2019 Culturally Significant Dates & New Years (x15)

By Erin Okuno, with much thanks and appreciation to friends who contributed to the list

We’re ten days into 2019, which means we still have over 300 days to go in this new year. For those who checked the box: “Mark important religious holidays on your calendar,” on last week’s Fakequity pledge here is a handy list of culturally significant dates.

I’ve crowd-sourced a list of dates that are culturally significant to many cultures, religions, and people. This is not meant to be an exhaustive list, no list could capture everything. I purposefully left off dates well-known in Western culture and easily identified on mainstream calendars (e.g. Christmas, Catholic/Christian Easter, Thanksgiving, etc.), no need to perpetuate whiteness here. This is meant to be a starting point in thinking about how richly diverse we are as communities. In assembling the list I enjoyed learning about the traditions, importance, and cultures of my friends and colleagues who contributed to the list. I was also keenly aware of how much I don’t know and humbled and grateful that people shared important dates and traditions with me.

A few notes and naming a few biases: This list was put together with the help of many of my friends via social media. My network is deeply diverse and I am thankful for their generosity. My friends and colleagues come from many different backgrounds, religions, places, cultures, etc. Yet there are blindspots, such as it is a very US West Coast and Pacific-centric network, very connected to the education sector, heavily college educated, and majority English speaking. This affects the way the list was put together because people shared what they know, and we don’t know what we don’t know. It doesn’t make it a bad list, but it is incomplete and will always be incomplete in some way.

The list was assembled by me, and I relied on basic internet research to compile the dates. English based mainstream internet sites are not always completely accurate, especially for non-dominant culture traditions. As an example, in an early draft, many of the dates for Jewish holidays were inaccurate. A friend corrected the dates and explained that many US calendars are slightly off because of the timing of Jewish holidays which often start at sundown and different religious practices sometimes vary within the religion. I am grateful to Hannah for correcting my oversights. This is a cultural nuance she understands well and I have to learn about.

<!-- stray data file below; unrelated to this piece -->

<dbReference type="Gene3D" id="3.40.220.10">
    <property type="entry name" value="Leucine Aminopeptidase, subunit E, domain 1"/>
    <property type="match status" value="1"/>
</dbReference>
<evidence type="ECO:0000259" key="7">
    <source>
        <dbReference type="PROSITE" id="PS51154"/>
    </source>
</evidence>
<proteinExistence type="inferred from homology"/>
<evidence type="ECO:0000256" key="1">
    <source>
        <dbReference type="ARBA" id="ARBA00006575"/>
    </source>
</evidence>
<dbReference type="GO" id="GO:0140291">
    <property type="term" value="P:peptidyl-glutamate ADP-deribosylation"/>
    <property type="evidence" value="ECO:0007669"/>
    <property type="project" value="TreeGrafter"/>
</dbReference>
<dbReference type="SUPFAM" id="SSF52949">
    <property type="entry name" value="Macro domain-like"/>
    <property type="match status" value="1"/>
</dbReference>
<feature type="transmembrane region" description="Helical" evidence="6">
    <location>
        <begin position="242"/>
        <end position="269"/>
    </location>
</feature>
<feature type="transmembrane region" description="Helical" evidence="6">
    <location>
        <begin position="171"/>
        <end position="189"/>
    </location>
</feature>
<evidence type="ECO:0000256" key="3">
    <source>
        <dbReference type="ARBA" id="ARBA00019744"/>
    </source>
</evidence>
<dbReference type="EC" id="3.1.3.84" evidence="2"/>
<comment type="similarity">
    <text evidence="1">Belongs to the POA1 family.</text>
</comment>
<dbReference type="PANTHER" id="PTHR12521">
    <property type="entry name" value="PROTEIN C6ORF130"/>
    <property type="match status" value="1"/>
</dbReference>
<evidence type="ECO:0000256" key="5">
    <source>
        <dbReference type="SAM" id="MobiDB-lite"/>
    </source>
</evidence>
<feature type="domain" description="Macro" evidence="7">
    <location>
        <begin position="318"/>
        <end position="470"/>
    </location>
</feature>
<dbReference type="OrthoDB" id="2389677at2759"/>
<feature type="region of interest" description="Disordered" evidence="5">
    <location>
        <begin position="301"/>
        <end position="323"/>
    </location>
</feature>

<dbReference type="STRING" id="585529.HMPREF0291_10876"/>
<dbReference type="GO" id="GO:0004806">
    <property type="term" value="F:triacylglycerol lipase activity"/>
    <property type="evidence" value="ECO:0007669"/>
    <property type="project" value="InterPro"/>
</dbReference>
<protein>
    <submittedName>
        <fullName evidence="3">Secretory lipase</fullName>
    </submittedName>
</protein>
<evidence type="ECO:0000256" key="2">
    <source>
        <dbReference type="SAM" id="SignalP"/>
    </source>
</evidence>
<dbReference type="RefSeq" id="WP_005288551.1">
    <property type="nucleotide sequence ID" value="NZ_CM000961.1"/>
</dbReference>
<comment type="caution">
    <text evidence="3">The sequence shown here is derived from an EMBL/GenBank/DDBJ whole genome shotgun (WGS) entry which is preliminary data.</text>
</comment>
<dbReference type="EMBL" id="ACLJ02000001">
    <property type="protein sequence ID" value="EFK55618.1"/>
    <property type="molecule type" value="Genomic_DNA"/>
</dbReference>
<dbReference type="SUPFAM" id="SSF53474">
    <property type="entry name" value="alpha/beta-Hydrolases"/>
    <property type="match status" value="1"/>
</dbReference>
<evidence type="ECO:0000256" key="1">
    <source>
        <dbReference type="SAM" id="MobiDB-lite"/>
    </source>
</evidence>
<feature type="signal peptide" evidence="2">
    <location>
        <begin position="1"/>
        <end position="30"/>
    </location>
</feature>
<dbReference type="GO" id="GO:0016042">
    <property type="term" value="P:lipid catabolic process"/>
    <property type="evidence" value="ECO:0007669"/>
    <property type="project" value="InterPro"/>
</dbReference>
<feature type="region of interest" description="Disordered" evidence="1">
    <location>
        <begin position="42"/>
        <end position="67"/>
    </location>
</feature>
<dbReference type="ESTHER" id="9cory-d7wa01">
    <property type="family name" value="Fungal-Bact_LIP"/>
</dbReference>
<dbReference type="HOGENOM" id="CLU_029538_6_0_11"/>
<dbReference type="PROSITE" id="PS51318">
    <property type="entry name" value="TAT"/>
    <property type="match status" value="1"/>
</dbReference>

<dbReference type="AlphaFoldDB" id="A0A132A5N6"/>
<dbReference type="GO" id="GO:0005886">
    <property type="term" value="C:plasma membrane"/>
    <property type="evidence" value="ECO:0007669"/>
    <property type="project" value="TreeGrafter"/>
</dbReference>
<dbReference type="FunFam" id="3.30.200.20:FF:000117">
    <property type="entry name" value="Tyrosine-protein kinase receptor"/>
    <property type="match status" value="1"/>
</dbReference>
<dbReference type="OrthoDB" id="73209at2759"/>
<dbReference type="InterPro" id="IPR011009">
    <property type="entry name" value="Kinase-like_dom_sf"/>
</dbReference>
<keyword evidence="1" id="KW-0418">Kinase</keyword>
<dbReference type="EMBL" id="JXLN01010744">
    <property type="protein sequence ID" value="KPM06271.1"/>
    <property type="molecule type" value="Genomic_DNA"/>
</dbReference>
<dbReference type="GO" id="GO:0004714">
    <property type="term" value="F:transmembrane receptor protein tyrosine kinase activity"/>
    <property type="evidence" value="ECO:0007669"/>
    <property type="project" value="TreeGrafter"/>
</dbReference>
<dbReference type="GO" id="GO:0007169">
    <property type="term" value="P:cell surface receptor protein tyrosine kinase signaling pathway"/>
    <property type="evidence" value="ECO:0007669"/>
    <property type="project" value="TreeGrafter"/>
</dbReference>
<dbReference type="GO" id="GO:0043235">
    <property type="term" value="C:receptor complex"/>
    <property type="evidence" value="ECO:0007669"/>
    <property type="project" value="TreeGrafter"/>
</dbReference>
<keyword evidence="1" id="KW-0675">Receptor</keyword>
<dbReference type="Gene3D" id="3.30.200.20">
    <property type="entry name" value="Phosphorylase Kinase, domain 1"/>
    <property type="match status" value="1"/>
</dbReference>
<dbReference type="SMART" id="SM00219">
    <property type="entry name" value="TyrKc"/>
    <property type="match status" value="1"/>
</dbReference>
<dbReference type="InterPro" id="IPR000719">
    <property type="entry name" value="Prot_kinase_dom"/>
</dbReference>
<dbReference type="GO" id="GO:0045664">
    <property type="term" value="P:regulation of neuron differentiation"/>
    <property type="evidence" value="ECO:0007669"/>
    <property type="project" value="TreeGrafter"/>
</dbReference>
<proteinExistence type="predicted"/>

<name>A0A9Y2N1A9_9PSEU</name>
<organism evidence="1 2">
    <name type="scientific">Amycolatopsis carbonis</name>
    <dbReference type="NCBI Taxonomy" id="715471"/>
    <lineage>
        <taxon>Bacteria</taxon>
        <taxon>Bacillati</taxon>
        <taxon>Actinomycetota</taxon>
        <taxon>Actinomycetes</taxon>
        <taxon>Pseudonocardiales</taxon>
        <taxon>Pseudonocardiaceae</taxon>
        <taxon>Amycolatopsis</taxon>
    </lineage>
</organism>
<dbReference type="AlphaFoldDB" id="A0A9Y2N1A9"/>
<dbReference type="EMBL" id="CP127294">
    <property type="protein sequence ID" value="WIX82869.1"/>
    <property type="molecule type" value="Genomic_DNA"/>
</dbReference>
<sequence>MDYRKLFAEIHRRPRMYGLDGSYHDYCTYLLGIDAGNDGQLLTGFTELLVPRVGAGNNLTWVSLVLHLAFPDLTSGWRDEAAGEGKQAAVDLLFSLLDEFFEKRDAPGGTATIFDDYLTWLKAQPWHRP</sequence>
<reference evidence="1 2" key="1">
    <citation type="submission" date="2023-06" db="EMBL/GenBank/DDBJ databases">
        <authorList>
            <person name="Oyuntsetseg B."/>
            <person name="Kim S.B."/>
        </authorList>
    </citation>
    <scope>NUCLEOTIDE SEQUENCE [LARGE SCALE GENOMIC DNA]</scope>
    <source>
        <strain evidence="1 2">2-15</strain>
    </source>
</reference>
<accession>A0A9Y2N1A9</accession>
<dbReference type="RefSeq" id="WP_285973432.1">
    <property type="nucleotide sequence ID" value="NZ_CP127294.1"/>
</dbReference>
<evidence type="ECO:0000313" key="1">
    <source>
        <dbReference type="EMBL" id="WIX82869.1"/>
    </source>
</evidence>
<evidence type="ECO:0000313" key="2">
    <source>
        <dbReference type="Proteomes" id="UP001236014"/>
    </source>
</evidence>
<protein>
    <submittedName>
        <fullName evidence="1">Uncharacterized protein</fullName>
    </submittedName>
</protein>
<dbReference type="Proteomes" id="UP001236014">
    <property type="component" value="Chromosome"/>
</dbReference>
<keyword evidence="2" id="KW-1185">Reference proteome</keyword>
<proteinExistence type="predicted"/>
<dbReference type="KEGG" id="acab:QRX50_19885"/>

As you do your own work please consult with people in your networks to ensure the dates match their local practices and celebrations. Local nuances are equally important – such as if you find me on Japanese Girl’s Day you’ll find me with sticky fingers from making and eating mochi – oishi! The spellings I used are a best attempt to be accurate, but spellings can vary greatly. Such as Sarawati, a friend, noted Diwali and Deepavali are spelled differently depending on regions. Through further research we found additional spellings.

Below is a graphic to share. In an attempt to practice #13, accessibility, from the Fakequity Pledge, I’ve listed the text below for people who want to use a text-to-speech reader or to copy-and-paste (graphics don’t allow for these options).

2019 dates (4)

2019 Culturally Significant Dates

  • Lunar New Year (Chinese) / Tet (Vietnamese) / Seollal (Korean) – 2/5/2019
  • Hinamatsuri – Girl’s Day (Japanese) – 3/3/19
  • Holi – 3/21/19
  • Ethiopian Orthodox Easter – 4/8/19
  • Passover (Jewish) – 4/20-27/19
  • Eretria Easter – 4/21/19
  • Orthodox Easter – 4/28/19
  • Children’s / Boy’s Day (Japanese) – 5/5/19
  • Ramadan – 5/7-6/4/19 (tentative dates, dependent on the sighting of the moon)
  • Eid ul-Fitr – 6/5/19
  • Juneteenth – 6/19/19
  • Summer Solstice (northern hemisphere) – 6/21/2019
  • Ethiopian New Year – 9/11/19
  • Mid-Autumn Festival – 9/13/19
  • Rosh Hashanah – 9/29-10/1/19
  • Yom Kippur – 10/8-9/19
  • United Nations Declaration on the Rights of Indigenous Peoples – 9/13 – annually recognized
  • Indigenous Peoples’ Day – 10/14/19
  • Diwali / Deepavali / Dipavali / Bandi Chhor Divas (Sikh) – 10/27/2019
  • All Saints Day – 11/1/19
  • Día de los Muertos – 11/2/19
  • Human Rights Day – 12/10 – annually recognized
  • Las Posadas (Christian Latin American) – 12/16-24/19
  • Winter Equinox (northern hemisphere) 12/22/19
  • Hanukkah / Chanukah – 12/22-30/19
  • Kwanzaa – 12/26-1/1/ annually celebrated
  • Orthodox / Ethiopian Orthodox Christmas / Eritrean Orthodox Christmas – 1/7/20

*Correction to Eid ul-Fitr date. Thank you to Jeanne for catching it.

New Years Dates

If you already messed up on your new year’s resolutions — such as KonMari’ing your house (I’ve already gone down the Netflix rabbit KonMari rabbit hole), don’t worry there are several more new years to restart.

In researching this piece I really enjoyed stretching my brain to think about how non-linear and non-binary we can be with time and dates. A new year doesn’t have to be January and traditions of reflection and celebration are around us year round. Take a moment and learn about some of these new year traditions.

2019 new year dates (2)

  • Orthodox New Year 1/14/19
  • Losar / Tibetan New Year – 2/5-7/19
  • Lunar New Year (Chinese) / Tet (Vietnamese) / Seollal (Korean) – 2/5/19
  • Nyepi Bali Hindu New Year – 3/7/19
  • Persian Nowruz / Iranian New Year – 3/21/19
  • Ugaadhi / Telegu and Kannada New Year – 4/6/19
  • Aluth Avurudda (Sinhalese New Year, Sri Lanka) 4/13-14/19
  • Khmer New Year – 4/14-16/19
  • Songkran (Thai) – 4/13-16/19
  • Bengali New Year, Pohela Boishakh – 4/15/19
  • Matariki, Maori New Year (New Zealand) – 6/10/19
  • Al-Hijra / Muharram (Islamic / Muslim) – 8/31/19
  • Ethiopian New Year – 9/11/19
  • Rosh Hashanah (Jewish) – 9/29/19
  • Diwali / Deepavali / Dipavali / Bandi Chhor Divas (Sikh) – 10/27/2019

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